Cook is not a sufficient title for the skill and expertise of Mateo. He was more than a cook. They didn’t even call him, Chef. The rest of the Tanzanians referred to him as The Stomach Engineer.
Everything that The Stomach Engineer served us was fantastic and delicious – and that’s not at all easy, when your clients are from another country on the other side of the planet and accustomed to different foods. To top it off, Mateo engineered us amazing meals even though we were at extreme altitude (altitude suppresses appetite, makes things taste different, and changes the physics of cooking).
Mateo went out of his way to welcome us to Tanzania with a delicious blend of Tanzanian, European, and American cuisines. One of the meals was fried chicken with French fries and another was fried fish with saffron rice – on top of the highest mountain in Africa!
Another thing that was really remarkable about Mateo and our culinary experience on Kilimanjaro, was the vast majority of it was prepared from fresh ingredients. They recoiled at the idea of serving their paying guests pre-packaged foods.
I saw strongmen carrying buckets of fresh eggs and baskets of fresh vegetables to be used in our meals. If an expedition were scheduled to last longer than the supplies that they could carry, they would schedule strongmen to make resupply runs up the mountain to meet the climbers at a particular campsite.
One of our absolute favorite meals, while we were in Tanzania, was one cold night when Temba (the Table Boy) brought us a steaming cauldron of Mataeo’s fresh leek soup with a plate of bread and butter.
Leek soup is not typical Mississippi fare, though it is not unheard of. We tried it and loved it! That leek soup totally outshone the rest of the meal that night. We craved more of it and swore that we would try to recreate it when we returned home.
What follows is my first, totally inadequate attempt to recreate Mataeo’s leek soup. As a starting point, I dug up this recipe for creamy leek soup on the internet
How we put it together
First, gather the veggies – 1-2 carrots, an onion, 2-3 vanes of celery, and 1-2 potatoes. Clean the veggies, peel the potatoes, and dice everything.
Leeks require some special attention. Apparently, it is impossible to grow leeks without getting dirt and sand trapped between the leaves, so you have to know how to clean the veggie. First, trim off all the dark green parts of the leaves and discard them, leaving the white and light green parts.
Then slice the white and light green stalk longitudinally. When you do this it will tend to separate into layers akin to the vanes in celery. Once the stalk is cut and separated into layers it is easy to wash the dirt and sand out from between the layers with some running water.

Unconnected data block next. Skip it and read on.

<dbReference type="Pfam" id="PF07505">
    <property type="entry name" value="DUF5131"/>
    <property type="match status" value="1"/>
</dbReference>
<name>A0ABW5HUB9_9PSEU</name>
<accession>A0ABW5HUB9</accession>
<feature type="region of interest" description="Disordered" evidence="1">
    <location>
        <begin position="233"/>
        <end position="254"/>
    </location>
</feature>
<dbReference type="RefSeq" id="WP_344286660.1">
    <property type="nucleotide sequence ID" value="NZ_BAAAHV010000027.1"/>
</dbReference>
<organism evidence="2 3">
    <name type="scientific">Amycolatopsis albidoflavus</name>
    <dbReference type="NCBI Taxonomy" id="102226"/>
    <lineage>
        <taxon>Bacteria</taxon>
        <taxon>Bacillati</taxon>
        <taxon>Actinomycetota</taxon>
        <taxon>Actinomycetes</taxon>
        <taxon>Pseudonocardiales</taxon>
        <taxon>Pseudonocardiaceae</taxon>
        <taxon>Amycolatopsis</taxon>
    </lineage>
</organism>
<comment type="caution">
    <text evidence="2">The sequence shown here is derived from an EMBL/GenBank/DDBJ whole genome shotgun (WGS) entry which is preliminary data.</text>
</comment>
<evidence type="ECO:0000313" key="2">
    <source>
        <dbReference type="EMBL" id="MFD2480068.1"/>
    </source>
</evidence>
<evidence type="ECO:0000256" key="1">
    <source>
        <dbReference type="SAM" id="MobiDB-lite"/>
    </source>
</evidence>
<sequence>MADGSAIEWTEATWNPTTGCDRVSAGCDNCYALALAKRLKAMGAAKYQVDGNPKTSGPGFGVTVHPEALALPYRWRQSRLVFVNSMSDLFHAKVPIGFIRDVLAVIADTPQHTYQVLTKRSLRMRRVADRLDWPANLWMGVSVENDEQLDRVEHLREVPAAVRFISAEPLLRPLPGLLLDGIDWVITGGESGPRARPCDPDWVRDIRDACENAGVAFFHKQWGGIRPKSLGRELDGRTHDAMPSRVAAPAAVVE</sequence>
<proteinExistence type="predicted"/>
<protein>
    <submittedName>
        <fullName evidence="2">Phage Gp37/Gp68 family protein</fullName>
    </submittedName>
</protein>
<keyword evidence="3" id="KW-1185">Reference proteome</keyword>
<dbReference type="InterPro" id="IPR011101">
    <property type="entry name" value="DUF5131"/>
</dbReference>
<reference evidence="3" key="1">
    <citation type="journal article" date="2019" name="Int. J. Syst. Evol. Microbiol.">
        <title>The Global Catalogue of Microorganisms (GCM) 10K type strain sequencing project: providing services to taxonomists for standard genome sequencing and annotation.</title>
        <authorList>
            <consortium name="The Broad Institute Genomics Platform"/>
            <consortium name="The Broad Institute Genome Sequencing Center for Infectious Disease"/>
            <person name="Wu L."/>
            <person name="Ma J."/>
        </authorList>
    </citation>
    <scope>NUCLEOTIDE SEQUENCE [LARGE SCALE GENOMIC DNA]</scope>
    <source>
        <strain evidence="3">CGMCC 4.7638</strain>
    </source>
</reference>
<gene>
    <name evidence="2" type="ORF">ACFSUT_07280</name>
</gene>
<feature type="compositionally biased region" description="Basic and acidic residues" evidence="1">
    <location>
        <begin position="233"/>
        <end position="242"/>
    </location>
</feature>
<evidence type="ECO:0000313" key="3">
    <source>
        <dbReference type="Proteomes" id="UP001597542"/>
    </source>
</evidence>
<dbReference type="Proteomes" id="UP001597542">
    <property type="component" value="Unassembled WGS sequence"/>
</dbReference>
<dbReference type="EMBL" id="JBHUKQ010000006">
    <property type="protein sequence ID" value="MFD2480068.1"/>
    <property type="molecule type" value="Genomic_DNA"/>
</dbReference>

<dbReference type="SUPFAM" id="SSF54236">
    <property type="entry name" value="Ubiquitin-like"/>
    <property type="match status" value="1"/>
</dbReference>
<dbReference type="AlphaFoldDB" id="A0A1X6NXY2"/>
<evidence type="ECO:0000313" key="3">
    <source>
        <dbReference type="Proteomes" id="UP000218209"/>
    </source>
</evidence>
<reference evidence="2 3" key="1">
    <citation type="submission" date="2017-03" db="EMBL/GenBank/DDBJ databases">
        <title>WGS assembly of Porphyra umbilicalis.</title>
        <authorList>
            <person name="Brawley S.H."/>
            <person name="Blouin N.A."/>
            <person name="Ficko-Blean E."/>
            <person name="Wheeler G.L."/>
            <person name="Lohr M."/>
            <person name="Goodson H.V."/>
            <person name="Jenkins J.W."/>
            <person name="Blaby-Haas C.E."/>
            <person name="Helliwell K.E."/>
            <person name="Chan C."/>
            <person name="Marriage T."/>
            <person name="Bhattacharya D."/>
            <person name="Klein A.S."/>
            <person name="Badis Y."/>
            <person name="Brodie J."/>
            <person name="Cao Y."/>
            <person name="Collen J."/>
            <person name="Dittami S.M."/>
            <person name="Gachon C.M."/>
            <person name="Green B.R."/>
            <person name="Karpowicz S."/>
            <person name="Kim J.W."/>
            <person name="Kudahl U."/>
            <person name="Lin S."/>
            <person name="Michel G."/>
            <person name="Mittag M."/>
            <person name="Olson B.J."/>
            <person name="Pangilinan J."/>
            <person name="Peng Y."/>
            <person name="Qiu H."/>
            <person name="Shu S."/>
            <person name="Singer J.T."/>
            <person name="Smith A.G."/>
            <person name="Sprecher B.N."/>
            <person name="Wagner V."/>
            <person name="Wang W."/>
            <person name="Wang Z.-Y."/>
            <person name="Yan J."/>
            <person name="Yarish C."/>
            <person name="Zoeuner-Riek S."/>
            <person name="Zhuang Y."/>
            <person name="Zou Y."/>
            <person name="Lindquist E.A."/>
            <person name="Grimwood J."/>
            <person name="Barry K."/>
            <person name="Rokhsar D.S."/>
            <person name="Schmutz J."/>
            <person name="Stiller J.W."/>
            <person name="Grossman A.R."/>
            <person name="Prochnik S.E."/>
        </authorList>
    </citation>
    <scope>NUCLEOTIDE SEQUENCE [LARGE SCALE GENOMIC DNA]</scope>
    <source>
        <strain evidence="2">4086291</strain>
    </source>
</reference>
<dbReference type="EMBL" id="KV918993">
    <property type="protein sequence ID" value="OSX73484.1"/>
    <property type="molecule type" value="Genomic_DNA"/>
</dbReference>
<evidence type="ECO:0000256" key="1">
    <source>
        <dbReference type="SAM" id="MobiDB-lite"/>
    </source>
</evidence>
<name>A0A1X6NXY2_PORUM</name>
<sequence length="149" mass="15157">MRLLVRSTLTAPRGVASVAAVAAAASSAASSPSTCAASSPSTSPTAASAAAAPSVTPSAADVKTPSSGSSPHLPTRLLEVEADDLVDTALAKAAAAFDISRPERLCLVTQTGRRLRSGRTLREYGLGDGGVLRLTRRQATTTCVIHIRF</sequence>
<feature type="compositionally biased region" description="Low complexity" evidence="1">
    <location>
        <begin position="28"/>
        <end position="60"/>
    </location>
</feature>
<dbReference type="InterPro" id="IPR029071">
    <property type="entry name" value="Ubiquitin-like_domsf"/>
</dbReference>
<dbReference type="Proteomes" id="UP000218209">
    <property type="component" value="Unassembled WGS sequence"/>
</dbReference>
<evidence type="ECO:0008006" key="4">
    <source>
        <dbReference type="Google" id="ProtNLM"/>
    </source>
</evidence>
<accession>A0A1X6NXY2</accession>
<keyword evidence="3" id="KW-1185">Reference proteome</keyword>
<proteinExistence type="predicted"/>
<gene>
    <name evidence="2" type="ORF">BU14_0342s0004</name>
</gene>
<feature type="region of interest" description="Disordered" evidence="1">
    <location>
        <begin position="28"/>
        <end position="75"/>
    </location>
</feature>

When the leeks are cut and cleaned, dice them. Maybe dice is the wrong word. You attempt to dice them but the dice fall apart into leaves sort of like dicing a cabbage. But you get the picture – cut the leeks into bits.
To make the roux, throw the other half stick of butter into a skillet and sprinkle in about a quarter cup of all-purpose flour. Stir this constantly over medium heat until it turns golden and starts to smell cooked instead of raw.
Immediately take it off the heat and transfer a cup of liquid from the stock pot to the roux. This will cool it, stop it from cooking, and cause it to congeal into a big sticky glop. Then you use a whisk to transfer the sticky glop of roux into the boiling soup and whisk it till it dissolves.
At this point, use a blender, food processor, or immersion blender to puree the soup into a cream.
The internet recipe finished the presentation of the soup by adding a daub of whipped heavy cream to the top of the bowl when served. We tried it that way and it was okay but it didn’t seem to add much oomph to the soup.
I served the soup with some dry Ezekiel toast and a choko slaw with avacado and jalapenos (but that slaw is a story for another day).
What we thought of it
I thought it was okay but not great. Elise thought it tasted a bit like gravy. Ellen loved it so much that she said it was good enough to win me a place on the TV reality show, Worst Cooks in America!
HA! Just kidding.
It was an okay soup but it was no miracle. It needed to have a stronger leek flavor and I should have used chicken stock instead of vegetable stock – or else cooked a couple of meaty ham hocks into it. Served in a bowl with a big chunk of salty ham, this soup would be pretty rocking.
The internet recipe claims that it is better after resting in the fridge for a day or two, and that turned out to be true! The second day, almost all of the gravy taste was gone and it almost tasted like gumbo.
What to try differently next time
- a lighter (clear) broth, like chicken stock
- either cook it with or serve it with big chunks of meaty ham bones
- stronger leek taste
That sounds like basically, a leeky potato soup served over meaty hambones… or maybe a leeky split pea soup over ham hocks…